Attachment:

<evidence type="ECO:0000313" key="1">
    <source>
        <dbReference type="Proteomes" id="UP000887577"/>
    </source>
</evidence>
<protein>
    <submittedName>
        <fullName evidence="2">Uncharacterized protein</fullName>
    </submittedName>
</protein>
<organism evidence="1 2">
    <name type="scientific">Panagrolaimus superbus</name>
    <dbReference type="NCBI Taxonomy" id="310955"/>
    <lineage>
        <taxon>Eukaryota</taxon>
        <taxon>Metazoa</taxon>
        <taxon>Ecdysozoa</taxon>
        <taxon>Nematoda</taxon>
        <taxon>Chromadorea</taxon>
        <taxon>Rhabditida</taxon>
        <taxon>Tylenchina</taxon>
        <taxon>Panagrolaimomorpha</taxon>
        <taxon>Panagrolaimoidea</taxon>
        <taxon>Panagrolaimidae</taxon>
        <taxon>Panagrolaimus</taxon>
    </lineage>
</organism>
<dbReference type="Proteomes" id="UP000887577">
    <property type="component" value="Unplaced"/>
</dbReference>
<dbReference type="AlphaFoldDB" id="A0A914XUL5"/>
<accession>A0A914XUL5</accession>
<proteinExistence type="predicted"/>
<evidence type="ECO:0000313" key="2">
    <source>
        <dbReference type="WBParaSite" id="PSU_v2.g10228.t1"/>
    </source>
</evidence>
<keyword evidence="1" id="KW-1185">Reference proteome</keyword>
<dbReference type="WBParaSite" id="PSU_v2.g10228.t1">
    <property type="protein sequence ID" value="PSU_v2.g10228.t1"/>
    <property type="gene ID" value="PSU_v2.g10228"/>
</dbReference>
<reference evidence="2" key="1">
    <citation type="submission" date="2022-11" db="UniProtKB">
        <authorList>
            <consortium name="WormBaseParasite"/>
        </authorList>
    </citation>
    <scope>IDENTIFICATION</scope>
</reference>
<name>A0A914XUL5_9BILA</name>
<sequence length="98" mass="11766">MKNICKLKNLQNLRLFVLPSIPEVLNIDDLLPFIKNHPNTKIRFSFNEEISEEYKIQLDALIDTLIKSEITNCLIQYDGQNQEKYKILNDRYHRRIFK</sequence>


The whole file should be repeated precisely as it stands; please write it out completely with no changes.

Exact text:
<evidence type="ECO:0000313" key="1">
    <source>
        <dbReference type="Proteomes" id="UP000887577"/>
    </source>
</evidence>
<protein>
    <submittedName>
        <fullName evidence="2">Uncharacterized protein</fullName>
    </submittedName>
</protein>
<organism evidence="1 2">
    <name type="scientific">Panagrolaimus superbus</name>
    <dbReference type="NCBI Taxonomy" id="310955"/>
    <lineage>
        <taxon>Eukaryota</taxon>
        <taxon>Metazoa</taxon>
        <taxon>Ecdysozoa</taxon>
        <taxon>Nematoda</taxon>
        <taxon>Chromadorea</taxon>
        <taxon>Rhabditida</taxon>
        <taxon>Tylenchina</taxon>
        <taxon>Panagrolaimomorpha</taxon>
        <taxon>Panagrolaimoidea</taxon>
        <taxon>Panagrolaimidae</taxon>
        <taxon>Panagrolaimus</taxon>
    </lineage>
</organism>
<dbReference type="Proteomes" id="UP000887577">
    <property type="component" value="Unplaced"/>
</dbReference>
<dbReference type="AlphaFoldDB" id="A0A914XUL5"/>
<accession>A0A914XUL5</accession>
<proteinExistence type="predicted"/>
<evidence type="ECO:0000313" key="2">
    <source>
        <dbReference type="WBParaSite" id="PSU_v2.g10228.t1"/>
    </source>
</evidence>
<keyword evidence="1" id="KW-1185">Reference proteome</keyword>
<dbReference type="WBParaSite" id="PSU_v2.g10228.t1">
    <property type="protein sequence ID" value="PSU_v2.g10228.t1"/>
    <property type="gene ID" value="PSU_v2.g10228"/>
</dbReference>
<reference evidence="2" key="1">
    <citation type="submission" date="2022-11" db="UniProtKB">
        <authorList>
            <consortium name="WormBaseParasite"/>
        </authorList>
    </citation>
    <scope>IDENTIFICATION</scope>
</reference>
<name>A0A914XUL5_9BILA</name>
<sequence length="98" mass="11766">MKNICKLKNLQNLRLFVLPSIPEVLNIDDLLPFIKNHPNTKIRFSFNEEISEEYKIQLDALIDTLIKSEITNCLIQYDGQNQEKYKILNDRYHRRIFK</sequence>